Hello, Newman.

The U.S. Postal Service is in dire financial straits and, like many businesses, in danger of shutting down completely if it doesn’t cut costs.

By now, most carriers have been conducting business with their policyholders and agents offering electronic delivery of everything from applications to renewal notices. But there are those that still require some transactions to be conducted by “snail mail.” If the U.S. Postal Service were to shut down as early as this year, what would they do?  Would the burden of these transactions then be rest with the agents, and if so, how would they react?  Would those carriers be the carrier of choice when they’re not so easy to do business with because of these manually necessary steps.

Obviously, the first step for most carriers is delivering policy documentation leveraging a modern document generation tool, very quickly followed by a method to accept premium payments online and set up automated account withdrawals. Both of those are fairly straightforward projects that can be done relatively quickly and easily.  But the more complicated transactions of policy amendments and audit reporting are where many carriers lag behind. That’s where the postal shut down would really hurt. Policies like Worker’s Comp or General Liability that require businesses to report remuneration and sales figures on a regular basis rely on communication, and if that cannot be done electronically, it will become much more complicated and a longer process if paper documents have to be sent around.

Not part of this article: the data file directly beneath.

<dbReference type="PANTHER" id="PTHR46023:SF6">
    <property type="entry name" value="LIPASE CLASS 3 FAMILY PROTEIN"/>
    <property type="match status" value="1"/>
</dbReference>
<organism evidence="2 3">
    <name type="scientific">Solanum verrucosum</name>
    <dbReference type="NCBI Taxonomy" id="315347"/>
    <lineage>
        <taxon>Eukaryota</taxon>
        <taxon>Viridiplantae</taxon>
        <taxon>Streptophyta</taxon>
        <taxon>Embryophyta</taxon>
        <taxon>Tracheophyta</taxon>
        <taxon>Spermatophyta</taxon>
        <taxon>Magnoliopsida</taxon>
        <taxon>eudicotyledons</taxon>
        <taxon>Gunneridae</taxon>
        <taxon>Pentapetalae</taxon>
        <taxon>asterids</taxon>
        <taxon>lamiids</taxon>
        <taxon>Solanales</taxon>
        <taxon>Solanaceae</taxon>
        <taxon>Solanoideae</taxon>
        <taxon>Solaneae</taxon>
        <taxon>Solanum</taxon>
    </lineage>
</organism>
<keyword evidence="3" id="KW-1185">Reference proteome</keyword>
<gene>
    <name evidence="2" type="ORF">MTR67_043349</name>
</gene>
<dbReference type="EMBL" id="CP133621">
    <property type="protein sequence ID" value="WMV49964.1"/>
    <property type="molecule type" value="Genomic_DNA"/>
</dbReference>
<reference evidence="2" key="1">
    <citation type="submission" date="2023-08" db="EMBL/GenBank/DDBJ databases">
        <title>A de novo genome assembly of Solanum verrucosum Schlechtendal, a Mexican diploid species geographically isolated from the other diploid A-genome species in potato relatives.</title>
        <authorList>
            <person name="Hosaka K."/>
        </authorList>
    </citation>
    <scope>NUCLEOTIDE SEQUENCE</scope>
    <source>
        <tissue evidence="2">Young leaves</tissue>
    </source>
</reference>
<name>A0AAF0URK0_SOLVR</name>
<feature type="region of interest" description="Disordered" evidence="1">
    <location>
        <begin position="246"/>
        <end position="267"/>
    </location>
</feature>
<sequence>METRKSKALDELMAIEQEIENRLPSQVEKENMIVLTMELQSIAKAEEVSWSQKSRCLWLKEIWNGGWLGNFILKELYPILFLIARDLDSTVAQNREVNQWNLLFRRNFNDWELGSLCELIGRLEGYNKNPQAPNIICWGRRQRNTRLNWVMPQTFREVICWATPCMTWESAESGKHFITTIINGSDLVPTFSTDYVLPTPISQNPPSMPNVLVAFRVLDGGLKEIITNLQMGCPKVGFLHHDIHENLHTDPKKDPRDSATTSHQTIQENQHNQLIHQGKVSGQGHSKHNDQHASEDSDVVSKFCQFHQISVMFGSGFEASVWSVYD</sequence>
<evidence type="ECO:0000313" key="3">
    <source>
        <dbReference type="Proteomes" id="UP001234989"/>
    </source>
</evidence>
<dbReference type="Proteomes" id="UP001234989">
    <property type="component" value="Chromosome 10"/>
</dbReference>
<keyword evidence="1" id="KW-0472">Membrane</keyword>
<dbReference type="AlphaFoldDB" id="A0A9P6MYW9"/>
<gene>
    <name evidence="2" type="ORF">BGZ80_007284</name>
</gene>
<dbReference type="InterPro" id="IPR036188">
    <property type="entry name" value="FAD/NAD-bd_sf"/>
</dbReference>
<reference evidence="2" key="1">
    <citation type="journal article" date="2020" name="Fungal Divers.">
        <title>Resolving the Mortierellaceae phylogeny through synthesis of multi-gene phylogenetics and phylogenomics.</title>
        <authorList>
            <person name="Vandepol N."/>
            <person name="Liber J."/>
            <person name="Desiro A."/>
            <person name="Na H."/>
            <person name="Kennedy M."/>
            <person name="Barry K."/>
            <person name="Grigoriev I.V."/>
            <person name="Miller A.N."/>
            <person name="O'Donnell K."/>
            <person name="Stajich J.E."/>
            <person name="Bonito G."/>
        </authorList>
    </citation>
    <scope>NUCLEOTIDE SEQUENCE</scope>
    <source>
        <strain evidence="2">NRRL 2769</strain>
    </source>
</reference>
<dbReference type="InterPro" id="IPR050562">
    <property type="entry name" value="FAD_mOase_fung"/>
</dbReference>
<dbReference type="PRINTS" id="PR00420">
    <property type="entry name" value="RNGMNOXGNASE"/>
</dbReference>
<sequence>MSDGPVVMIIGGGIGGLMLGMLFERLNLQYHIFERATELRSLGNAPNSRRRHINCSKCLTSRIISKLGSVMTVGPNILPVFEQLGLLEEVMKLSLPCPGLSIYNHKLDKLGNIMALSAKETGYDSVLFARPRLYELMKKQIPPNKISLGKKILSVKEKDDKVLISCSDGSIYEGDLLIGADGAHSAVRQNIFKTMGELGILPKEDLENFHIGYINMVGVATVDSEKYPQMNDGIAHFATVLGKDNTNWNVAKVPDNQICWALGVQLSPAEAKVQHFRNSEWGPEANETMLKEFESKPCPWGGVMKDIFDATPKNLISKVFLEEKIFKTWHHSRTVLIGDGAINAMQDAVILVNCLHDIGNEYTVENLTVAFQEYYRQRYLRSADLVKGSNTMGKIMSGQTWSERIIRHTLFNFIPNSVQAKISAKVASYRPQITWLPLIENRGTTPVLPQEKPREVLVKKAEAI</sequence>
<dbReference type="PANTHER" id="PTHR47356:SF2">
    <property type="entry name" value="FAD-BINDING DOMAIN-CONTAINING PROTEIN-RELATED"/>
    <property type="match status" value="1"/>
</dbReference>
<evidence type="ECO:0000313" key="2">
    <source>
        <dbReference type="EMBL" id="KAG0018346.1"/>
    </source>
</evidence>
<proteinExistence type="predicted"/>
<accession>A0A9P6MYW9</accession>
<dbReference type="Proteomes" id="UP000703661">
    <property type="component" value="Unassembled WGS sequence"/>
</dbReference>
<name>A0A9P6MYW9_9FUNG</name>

You don’t want your agents to become your Underwriting Assistants and bill collectors.  You want them to stay out there pushing your products and generating business.  You want to be the carrier that’s easy to do business with and the independent agent’s carrier of choice.  If not, you may find that you’ll need to start a postal department to handle all those deliveries to policyholders.

He said, She Said” – An excellent Dating game perhaps but not a strategy for Policy Admin Replacement